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The Rose Dale Plantation Barn sat on the property of Joseph Allen Whitaker who moved to what is now Clark County (then Dallas County) due to his wife Rebecca’s health. After suffering depression from the deaths of her two infants children the doctor suggested a change of scenery for the Whitakers, and the family moved from North Carolina to Arkansas. Under the architect, Madison Griffin, a grand plantation home was built. There were large oaks planted, blossoming magnolia trees, cedars that lined the drive, and of course a magnificent rose garden. Colonel Whitaker even imported peacocks to “adorn the balcony”. The estate’s value was estimated at $110,000 with twenty three mature slaves housed in ten cabins. Whitaker was seen as a very wealthy planter even after the damage of the Civil War. The family supported the confederacy and supported the efforts through paying taxes because he was too old to go and fight.

Soon after the war ended in 1865 Rebecca became very sick with tuberculosis. Her dying wish was to be taken home to North Carolina. She spent the last six weeks of her life there and was placed in a vault above ground rather than being buried, which was her greatest fear. Shortly after Joseph Allen, now sixty-one, remarried a woman named Betty Amy. A few years after the birth of their firstborn the family of three took a trip to North Carolina and it was reported that Whitaker was in a driving accident that left him with a fatal injury. He died and was remembered as a gentlemen of the old south. Betty Amy gave birth to their second child just months after his death and named her “Miss Joseph Allen Whitaker” in memory of her father. Her nickname was Jodie. Betty Amy remarried a man named James Strong and they continued to live at the Rose Dale Plantation. The family history of the barn and plantation is also significant because it is the family line of Amy Jean Greene, the founder of the Clark County Historical Association.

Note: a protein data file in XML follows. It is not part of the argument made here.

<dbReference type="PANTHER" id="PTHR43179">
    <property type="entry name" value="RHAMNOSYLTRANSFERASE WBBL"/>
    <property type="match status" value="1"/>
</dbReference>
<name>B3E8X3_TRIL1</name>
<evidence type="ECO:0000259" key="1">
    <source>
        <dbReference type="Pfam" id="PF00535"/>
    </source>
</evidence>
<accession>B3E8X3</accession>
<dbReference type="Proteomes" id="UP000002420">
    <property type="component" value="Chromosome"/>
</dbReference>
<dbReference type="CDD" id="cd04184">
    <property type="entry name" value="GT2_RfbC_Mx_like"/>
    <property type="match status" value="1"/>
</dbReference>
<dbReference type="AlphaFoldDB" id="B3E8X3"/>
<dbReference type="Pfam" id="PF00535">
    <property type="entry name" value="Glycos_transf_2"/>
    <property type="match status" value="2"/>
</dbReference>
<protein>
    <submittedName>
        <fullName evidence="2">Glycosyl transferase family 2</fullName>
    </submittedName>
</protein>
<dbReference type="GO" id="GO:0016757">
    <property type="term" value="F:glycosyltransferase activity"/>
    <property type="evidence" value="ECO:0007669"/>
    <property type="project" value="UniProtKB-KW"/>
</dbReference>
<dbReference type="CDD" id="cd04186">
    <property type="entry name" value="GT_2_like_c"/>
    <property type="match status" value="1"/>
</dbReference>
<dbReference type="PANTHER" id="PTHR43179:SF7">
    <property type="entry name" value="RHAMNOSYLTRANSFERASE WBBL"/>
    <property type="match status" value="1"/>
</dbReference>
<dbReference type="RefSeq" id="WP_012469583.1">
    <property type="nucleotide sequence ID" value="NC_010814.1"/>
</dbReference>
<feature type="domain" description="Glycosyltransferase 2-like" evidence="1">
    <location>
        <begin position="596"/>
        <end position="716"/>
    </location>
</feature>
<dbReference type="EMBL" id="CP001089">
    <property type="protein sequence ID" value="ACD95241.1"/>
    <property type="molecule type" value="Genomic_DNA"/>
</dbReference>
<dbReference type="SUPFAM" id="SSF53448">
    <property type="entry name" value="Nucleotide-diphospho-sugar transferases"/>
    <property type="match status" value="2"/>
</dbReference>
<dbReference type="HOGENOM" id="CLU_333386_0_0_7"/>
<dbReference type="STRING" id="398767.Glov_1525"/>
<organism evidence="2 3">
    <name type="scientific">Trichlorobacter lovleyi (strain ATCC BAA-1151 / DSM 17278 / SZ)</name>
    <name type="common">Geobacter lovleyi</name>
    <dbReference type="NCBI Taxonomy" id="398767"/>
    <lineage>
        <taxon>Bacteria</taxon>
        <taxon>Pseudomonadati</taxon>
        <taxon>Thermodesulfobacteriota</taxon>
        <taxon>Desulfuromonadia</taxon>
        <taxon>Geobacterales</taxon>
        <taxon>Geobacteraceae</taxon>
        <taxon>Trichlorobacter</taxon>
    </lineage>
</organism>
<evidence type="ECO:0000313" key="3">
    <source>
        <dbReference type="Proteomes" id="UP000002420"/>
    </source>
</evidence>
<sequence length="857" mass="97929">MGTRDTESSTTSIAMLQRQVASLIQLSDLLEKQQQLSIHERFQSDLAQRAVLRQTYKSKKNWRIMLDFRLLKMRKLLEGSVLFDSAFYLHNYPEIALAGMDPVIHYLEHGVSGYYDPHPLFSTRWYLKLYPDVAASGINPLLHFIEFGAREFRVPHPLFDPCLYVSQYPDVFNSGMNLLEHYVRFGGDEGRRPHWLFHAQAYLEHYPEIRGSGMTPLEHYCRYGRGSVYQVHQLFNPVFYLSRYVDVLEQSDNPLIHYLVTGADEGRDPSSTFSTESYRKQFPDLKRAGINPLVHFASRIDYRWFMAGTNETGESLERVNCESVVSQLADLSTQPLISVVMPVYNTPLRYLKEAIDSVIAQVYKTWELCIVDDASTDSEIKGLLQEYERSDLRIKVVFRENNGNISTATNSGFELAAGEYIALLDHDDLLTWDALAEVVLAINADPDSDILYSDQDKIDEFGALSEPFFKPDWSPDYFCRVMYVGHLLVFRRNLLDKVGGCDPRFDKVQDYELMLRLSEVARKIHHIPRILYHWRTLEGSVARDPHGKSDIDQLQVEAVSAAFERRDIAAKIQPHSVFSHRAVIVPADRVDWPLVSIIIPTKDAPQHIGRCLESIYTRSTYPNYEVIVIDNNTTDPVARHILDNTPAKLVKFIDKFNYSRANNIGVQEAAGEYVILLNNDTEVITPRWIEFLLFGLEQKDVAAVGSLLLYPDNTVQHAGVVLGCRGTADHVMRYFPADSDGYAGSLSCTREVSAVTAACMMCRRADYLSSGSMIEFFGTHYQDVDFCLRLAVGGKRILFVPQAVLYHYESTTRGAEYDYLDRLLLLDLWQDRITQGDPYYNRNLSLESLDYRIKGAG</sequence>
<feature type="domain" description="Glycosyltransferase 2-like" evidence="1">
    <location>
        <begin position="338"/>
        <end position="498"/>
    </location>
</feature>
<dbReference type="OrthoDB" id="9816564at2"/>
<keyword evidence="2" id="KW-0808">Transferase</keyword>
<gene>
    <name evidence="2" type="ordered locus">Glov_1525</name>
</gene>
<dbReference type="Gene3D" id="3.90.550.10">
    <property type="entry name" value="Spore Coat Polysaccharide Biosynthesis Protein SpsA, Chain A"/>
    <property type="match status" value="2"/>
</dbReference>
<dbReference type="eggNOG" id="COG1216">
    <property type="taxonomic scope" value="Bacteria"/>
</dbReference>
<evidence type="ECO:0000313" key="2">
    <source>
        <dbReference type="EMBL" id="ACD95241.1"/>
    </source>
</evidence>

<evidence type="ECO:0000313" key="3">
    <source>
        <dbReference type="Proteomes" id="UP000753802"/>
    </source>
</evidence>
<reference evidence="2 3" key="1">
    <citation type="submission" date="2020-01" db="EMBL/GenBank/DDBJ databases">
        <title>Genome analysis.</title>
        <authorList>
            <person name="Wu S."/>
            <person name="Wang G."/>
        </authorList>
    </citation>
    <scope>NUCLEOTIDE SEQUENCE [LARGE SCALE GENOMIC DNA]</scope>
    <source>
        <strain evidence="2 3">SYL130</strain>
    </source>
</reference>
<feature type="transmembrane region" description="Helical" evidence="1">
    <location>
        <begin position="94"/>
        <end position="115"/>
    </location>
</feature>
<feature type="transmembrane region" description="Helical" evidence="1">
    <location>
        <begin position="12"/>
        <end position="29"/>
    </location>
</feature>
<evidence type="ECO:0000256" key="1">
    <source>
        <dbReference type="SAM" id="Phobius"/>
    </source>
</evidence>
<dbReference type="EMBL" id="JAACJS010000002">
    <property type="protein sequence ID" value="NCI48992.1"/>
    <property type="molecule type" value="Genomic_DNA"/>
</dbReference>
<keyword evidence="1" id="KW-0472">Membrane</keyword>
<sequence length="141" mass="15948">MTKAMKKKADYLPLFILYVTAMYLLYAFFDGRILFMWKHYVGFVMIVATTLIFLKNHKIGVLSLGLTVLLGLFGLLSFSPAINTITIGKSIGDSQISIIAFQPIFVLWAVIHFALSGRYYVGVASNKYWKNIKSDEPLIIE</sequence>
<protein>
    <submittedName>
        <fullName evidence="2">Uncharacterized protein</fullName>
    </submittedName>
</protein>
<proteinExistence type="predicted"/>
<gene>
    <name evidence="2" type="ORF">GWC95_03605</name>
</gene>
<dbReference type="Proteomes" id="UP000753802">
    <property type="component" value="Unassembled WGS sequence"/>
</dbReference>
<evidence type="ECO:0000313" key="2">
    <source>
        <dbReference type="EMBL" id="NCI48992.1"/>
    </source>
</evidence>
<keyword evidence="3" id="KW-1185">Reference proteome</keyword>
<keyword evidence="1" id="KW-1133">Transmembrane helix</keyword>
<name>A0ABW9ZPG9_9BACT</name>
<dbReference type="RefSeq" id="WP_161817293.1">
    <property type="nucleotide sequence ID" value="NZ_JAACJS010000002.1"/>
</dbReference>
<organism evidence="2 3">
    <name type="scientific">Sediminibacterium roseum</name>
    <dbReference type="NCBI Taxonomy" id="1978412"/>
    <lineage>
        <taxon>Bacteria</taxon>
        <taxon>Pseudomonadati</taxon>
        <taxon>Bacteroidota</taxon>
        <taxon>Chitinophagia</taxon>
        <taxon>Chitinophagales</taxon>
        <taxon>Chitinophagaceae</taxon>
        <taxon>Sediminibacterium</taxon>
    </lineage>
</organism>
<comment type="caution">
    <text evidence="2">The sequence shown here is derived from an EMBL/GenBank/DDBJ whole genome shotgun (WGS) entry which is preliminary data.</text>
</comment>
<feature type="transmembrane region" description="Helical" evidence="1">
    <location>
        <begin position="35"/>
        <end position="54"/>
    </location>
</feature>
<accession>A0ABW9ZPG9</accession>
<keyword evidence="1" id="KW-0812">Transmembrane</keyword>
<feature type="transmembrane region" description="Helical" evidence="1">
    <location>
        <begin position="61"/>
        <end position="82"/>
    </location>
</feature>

The plantation was destroyed by fire in 1886. The only bit remaining was the barn. They rebuilt the home, however it again burned down in 1919. Again, the barn remained. The barn itself was restored by Ron McDowell. It was moved when it was susceptible to demolition. It is historically significant because of the large size compared to other log structures found in history. It is over 150 years old and is the largest known such structure in Arkansas. The architect, Madison Griffin, also built the plantation home. It has a unique design that almost alludes itself to “Lincoln Logs.” Its home is now a few miles down off of Old Military Road in Clark County.


barn, Whitaker, Arkansas, Rosedale Plantation, Clark County


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